Ovid emphasizes the justice and peace that defined the Golden Age. He adds that in this age, men did not yet know the art of navigation and therefore did not explore the larger world, no man had knowledge of any arts but pre arigculture

In the Silver Age, Jupiter introduces the seasons and men consequentially learn the art of agriculture and architecture.

In the Bronze Age, Ovid writes, men were prone to warfare, but not impiety.

Finally, in the Iron Age, men demarcate nations with boundaries; they learn the arts of navigation and mining; they are warlike, greedy and impious. Truth, modesty and loyalty are nowhere to be found.

Historicity of the Ages[edit]

These mythological ages are sometimes associated with historical timelines. In the chronology of Saint Jerome the Golden Age lasts ca. 1710 to 1674 BC, the Silver Age 1674 to 1628 BC, the Bronze Age 1628 to 1472 BC, the Heroic Age 1460 to 1103 BC, while Hesiod's Iron Age was considered as still ongoing by Saint Jerome in the 4th century AD.[1]

See also[edit]

Similar concepts include:


  1. ^ St. Jerome. "St. Jerome, Chronicle (2004-5). Preface of Jerome; Preface of Eusebius". Tertullian.org. Retrieved 2012-11-16. 

External links[edit]

Original courtesy of Wikipedia: http://en.wikipedia.org/wiki/Ages_of_Man — Please support Wikipedia.
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597 news items

The New York Review of Books (blog)

The New York Review of Books (blog)
Thu, 26 Mar 2015 13:15:00 -0700

The woman looked over my bookshelves, well stocked, but noted that one book, The Ages of Man, was conspicuously missing. The teacher arrived, O'Shea, though also somehow Seamus Heaney, in a sort of dressing gown. I looked at the floor and noticed a ...


Fri, 20 Mar 2015 11:33:45 -0700

Kevin Richard, a senior project manager for Turner Construction, set a meeting for March 25. The panels, designed by Cincinnati painter and muralist Carl Zimmerman in 1958, reflect Shakespeare's "Seven Ages of Man." Each of the seven panels depicts one ...

Washington Free Beacon

Washington Free Beacon
Fri, 27 Mar 2015 02:00:00 -0700

... to represent the three ages of Man; their gifts, which actually are detailed in Matthew, took on their own significances: the gold a tribute fit for a king, the frankincense signifying worship and reverence, and the myrrh, used in embalming ...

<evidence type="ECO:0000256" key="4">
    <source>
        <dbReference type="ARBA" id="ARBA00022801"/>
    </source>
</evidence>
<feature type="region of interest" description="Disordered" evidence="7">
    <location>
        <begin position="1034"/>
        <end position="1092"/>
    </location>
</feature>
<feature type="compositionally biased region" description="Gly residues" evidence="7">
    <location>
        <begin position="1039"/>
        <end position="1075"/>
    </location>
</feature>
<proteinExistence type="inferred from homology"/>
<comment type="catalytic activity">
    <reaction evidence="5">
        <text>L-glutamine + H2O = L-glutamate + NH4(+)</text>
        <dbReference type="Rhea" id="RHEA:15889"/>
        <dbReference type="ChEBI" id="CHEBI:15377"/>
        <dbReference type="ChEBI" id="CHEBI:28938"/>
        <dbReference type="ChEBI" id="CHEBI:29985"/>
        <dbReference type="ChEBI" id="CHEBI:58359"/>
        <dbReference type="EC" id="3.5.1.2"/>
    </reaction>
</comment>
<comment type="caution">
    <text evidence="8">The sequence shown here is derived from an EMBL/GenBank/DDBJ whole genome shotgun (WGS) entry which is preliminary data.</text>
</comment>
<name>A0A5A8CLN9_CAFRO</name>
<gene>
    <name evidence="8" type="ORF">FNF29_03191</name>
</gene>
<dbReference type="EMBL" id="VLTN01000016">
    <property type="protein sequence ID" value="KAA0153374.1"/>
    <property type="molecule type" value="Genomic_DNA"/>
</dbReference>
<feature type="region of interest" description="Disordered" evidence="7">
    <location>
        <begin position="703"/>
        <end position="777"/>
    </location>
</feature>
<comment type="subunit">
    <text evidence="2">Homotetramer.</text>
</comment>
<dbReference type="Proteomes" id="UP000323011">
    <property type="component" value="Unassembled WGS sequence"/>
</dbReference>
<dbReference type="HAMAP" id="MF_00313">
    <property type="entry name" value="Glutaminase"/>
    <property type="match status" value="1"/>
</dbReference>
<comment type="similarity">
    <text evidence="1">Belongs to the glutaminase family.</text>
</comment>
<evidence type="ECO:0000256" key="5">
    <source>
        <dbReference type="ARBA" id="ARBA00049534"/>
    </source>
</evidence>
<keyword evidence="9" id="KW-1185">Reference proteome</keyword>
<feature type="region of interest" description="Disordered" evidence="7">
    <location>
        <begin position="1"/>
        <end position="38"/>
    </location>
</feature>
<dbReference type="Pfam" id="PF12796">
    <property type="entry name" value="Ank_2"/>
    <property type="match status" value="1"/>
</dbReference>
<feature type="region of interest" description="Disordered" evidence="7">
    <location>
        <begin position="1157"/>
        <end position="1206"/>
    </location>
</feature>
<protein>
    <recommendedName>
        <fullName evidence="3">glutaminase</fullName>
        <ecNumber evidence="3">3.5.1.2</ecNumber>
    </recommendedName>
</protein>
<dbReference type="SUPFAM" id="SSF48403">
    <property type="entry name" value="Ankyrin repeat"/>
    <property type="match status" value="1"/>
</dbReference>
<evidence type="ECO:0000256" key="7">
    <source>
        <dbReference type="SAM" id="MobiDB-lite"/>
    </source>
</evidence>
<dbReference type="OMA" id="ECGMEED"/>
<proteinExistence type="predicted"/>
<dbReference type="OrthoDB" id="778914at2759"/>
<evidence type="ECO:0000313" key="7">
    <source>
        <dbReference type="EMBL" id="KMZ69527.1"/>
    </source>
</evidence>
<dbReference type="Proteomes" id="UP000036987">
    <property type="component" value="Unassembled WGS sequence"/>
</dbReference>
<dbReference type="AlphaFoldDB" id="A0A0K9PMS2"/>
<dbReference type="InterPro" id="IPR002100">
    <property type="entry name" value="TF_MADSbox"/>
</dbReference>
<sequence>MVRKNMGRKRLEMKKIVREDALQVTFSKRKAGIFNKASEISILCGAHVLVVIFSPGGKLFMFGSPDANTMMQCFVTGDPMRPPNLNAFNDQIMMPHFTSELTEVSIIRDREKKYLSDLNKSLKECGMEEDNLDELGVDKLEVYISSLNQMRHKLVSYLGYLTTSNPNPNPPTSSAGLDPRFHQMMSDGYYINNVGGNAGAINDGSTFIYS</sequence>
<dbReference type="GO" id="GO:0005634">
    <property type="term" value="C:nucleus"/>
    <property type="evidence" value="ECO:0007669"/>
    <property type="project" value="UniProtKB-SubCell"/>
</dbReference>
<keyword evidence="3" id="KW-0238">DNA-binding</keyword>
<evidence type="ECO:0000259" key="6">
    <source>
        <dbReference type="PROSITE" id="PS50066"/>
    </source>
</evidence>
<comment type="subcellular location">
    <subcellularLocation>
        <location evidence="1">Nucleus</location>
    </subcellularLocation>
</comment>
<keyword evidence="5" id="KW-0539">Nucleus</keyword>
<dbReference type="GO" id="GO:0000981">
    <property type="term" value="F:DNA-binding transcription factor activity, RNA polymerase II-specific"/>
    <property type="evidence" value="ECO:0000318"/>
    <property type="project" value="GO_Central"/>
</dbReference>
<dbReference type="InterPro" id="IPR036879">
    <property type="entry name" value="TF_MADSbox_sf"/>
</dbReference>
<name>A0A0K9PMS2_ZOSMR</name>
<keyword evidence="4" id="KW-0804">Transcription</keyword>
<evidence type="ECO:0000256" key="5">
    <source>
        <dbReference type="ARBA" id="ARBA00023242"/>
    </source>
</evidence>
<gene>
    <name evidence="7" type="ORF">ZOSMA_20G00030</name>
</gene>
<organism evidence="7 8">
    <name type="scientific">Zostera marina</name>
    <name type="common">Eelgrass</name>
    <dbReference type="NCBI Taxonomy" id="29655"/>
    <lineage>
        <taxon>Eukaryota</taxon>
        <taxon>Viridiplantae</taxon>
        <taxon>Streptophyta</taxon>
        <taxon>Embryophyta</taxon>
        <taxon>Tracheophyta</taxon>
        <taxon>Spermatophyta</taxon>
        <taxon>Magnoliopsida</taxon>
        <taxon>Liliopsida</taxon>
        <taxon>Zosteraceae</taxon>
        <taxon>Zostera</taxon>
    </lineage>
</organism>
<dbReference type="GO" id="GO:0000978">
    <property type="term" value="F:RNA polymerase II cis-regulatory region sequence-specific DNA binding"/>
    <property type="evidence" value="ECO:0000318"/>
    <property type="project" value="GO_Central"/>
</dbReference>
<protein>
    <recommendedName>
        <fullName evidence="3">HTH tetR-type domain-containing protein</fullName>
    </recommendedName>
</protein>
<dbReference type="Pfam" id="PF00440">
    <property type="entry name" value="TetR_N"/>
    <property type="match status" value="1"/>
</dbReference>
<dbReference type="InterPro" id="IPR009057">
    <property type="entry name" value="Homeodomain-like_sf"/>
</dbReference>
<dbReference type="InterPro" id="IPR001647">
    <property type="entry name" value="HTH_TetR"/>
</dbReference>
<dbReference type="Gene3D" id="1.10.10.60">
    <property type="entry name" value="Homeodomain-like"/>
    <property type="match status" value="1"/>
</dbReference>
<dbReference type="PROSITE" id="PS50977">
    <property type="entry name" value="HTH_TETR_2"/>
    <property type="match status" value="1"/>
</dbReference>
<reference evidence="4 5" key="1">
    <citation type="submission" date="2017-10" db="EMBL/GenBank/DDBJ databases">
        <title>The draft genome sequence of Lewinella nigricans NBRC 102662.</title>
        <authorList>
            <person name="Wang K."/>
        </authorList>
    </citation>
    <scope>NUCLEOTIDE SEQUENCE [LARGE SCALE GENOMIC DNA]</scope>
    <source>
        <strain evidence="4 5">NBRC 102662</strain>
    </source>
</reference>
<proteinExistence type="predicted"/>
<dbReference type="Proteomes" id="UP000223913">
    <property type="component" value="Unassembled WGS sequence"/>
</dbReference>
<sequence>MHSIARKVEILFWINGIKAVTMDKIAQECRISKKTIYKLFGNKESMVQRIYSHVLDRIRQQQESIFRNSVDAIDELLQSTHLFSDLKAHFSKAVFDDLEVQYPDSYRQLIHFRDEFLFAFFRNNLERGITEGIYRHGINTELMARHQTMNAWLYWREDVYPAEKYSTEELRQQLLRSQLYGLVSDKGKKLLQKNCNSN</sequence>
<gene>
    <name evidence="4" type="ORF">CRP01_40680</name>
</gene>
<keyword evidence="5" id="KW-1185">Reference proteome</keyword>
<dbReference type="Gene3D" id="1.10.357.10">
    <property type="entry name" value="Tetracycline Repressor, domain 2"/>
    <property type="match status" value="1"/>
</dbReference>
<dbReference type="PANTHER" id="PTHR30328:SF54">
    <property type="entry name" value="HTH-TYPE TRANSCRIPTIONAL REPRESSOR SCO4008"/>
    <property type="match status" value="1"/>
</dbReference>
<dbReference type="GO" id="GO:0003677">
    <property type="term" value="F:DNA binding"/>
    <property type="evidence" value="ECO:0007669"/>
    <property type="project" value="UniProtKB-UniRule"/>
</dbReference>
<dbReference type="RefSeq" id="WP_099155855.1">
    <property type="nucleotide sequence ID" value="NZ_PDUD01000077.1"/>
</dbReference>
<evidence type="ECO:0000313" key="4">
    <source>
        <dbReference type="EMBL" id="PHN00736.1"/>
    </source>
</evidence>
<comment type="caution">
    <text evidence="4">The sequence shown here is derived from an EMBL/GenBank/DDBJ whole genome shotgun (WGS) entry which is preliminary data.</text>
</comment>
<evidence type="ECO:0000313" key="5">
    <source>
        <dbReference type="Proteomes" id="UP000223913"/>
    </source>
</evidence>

GeekDad (blog)

GeekDad (blog)
Sat, 14 Mar 2015 03:30:14 -0700

For each card played in the Ages of Man column, the highest score becomes invalid. For example, if there are three cards there, then 5s, 6s, and 7s are all worth nothing. The Wild color at the end of the game is still worth whatever the maximum valid ...
Washington Post
Wed, 18 Mar 2015 12:58:11 -0700

Paintings of the three wise men created by Flemish painter Peter Paul Rubens for his childhood friend Balthasar Moretus have been reunited for the first time in 130 years at the National Gallery of Art. And while biblical in theme, the pictures offer a ...

artnet News

artnet News
Sat, 21 Mar 2015 07:09:21 -0700

Tradition states that the three kings were named Balthasar, Gaspar, and Melchior, and that they represent the continents of Europe, Asia, and Africa, as well as the three ages of man. Rubens was commissioned to paint the works circa 1618 by his ...

Boston Globe (subscription)

Boston Globe (subscription)
Thu, 19 Mar 2015 07:48:45 -0700

Without the First Folio to preserve the unpublished plays, as English professor John Mullan commented at the time, “there would be no seven ages of man; music would not be the food of love.” The exact date of the four weeks during which the traveling ...
Point Pleasant Register
Thu, 19 Mar 2015 11:33:45 -0700

Yet, for all this, people throughout the ages of man have argued with Him over what is right and wrong and what is to be believed. During these contemporary times, attempts to countermand His revealed absolute truths have intensified. The struggle ...